Determination of the uncertainty for each of the measured data is the pre-requisite for the application of PMF. In PMF, the weight of missing and below-detection-limit data would decrease with appropriate uncertainty [27]. In order to determine the uncertainties in the data, the standard deviation of repeated analysis of standard reference materials was used and the detection limit (MDL) of each species was calculated. PMF has the ability to underweight the missing data and values below the detection limit, and can reduce the influence of extreme values using robust mode [1]. The uncertainties of the species were determined according to the recommended methods and equations in the EPA-PMF5 manual [21].

The data with concentrations below MDL, substituted by 1/2 MDL and 5/6 MDL was used as the corresponding uncertainty value [5].

If the concentration was greater than MDL, the following equation was used [21].
$$ \mathrm{U}\mathrm{N}\mathrm{C}=\sqrt{{\left( Error\ fraction\times concentration\right)}^2+{\left(MDL/2\right)}^2} $$

As described by Norris et al. [21] and detailed in Paatero et al. [28], EPA PMF has 2 main error estimation methods: displacement (DISP), Bootstrapping (BS), as well as a useful tool for rotation that is named F peak [21, 28].

DISP includes the effects of rotational ambiguity and does not affect random errors in the data. BS includes the effects of random errors and partially-rotational ambiguity.

In this study, the number of factors was determined on the basis of variations in values of Q true and Q robust and IQ expected. The identified sources of the trace metals in PM10 were interpreted physically based on the field information and wind directions.

The S/N calculation in PMF 5 has been revised which is described in the EPA PMF 5 user guide in details. In order to reduce the weights of the species with low S/N in the solution, the species with S/N ratio less than 1 were categorized as weak variables [21]. Most of the species have S/N higher than 8, the reason for this high S/N is that the species were analyzed in PM10, hence, most of the concentrations were high.

Results and discussion

A total of 192 samples were collected from site 1 (high traffic load) and site 2 (residential) (96 samples in each station). The median of PM10 in site 1 was 61.8 (μg/m3) and in site 2 was 31.3(μg/m3). The reason of this result is the traffic effect in site 1.

Table 2 shows the correlation between the daily spaces concentrations of two sites. The correlation coefficient values(r) shows that there is very weak correlation between spaces concentrations in two sites. It means that the patterns off particle emission and the origins of metals in two sites are different. It also shows that the locations of studied sites are suitable.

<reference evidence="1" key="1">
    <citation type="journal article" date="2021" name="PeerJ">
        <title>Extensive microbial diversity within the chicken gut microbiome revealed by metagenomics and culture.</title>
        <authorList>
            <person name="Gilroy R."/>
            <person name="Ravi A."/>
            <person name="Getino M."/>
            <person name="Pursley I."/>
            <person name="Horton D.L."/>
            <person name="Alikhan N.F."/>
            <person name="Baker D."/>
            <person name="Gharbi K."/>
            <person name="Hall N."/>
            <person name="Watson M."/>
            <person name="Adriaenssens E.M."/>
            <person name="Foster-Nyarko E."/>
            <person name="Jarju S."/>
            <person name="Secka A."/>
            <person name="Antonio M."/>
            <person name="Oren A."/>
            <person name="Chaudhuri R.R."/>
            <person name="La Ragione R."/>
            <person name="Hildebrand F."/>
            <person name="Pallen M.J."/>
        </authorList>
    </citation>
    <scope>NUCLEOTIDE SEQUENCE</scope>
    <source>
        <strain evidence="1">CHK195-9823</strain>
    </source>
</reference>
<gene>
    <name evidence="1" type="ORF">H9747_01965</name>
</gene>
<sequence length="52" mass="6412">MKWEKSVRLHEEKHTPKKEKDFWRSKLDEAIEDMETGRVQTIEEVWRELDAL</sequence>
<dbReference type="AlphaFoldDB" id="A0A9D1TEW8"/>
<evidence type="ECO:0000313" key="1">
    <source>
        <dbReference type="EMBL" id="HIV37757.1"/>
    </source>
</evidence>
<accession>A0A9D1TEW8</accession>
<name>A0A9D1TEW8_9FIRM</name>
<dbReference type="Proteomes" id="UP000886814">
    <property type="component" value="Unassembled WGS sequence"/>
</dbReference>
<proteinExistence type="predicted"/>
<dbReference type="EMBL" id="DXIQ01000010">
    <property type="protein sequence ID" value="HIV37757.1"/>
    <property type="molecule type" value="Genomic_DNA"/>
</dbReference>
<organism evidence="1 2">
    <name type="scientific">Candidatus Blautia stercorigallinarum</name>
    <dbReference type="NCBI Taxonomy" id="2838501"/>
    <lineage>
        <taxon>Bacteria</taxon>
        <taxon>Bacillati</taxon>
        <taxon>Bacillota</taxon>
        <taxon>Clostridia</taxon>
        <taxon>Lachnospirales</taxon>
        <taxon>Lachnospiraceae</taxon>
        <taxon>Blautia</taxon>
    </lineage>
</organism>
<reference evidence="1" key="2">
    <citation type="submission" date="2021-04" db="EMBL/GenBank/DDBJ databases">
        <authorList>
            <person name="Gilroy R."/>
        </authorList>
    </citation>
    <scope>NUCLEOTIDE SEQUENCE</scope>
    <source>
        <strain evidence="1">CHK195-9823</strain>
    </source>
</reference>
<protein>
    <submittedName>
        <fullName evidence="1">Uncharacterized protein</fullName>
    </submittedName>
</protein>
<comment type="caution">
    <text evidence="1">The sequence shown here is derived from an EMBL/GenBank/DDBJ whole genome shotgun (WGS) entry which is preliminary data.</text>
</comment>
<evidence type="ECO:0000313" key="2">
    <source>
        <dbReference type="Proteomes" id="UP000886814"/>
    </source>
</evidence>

Table 2

The correlation coefficients of elements between 2 sites

Element

Correlation coefficient

Element

Correlation coefficient

PM10

0.250

Hg

0.146

Al

0.330

Mn

0.082

As

0.038

Ni

0.093

Ca

0.451

Pb

0.110

Cd

0.370

Sb

0.083

Cr

0.083

Ti

0.002

Cu

0.149

V

0.166

Fe

0.350

Zn

0.012

Without mathematical tools or models, interpretation of the species data, because of high variation in metals and their different concentrations in different days and seasons is impossible.

Tables 3 and 4 list the species quantified along with their max., min., median and percentiles of the species concentrations. The species with concentrations lower than MDL in most of the samples and/or S/N ratios lower than two were categorized as Bad. PM10 and As were categorized as weak in the modeling process of site1. In order to model the collected data of site 2, the PM10 mass and V were categorized as weak, and As and Hg were categorized as Bad. Modeling operations of the data by PMF were started with 100 runs and the run with QMin was retained for four-five-and-six factor solutions and the other estimation methods. The BS was run with 100 bootstraps, 3 block size and minimum correlation R-value of 0.6. The results demonstrated that most of the species were well modeled. Figure 2 shows the pie charts of factor contribution to PM10 mass in four-five-and-six factor solutions. The PMF factor profiles and related PM10 contributions in the studied sites are presented in Figs. 3 and 4.
Table 3

Particle (PM10) and elemental concentrations in the samples of site 1(μg/m3)

Species

Max.

Min.

25th

Median

75th

PM10

100.4000

16.7000

50.1250

61.8500

77.2000

Al

0.4852

0.10523

0.17078

0.25494

0.34788

As

0.0002

0.00008

0.00018

0.00019

0.00020

Ca

2.1874

0.45917

0.73649

1.04812

1.54829

Cd

0.0090

0.00017

0.00117

0.00239

0.00348

Cr

0.0238

0.00972

0.01239

0.01310

0.01500

Cu

0.0165

0.00708

0.00867

0.00961

0.01238

Fe

1.2860

0.33425

0.53150

0.72310

0.95696

Mn

0.0516

0.01250

0.02232

0.03038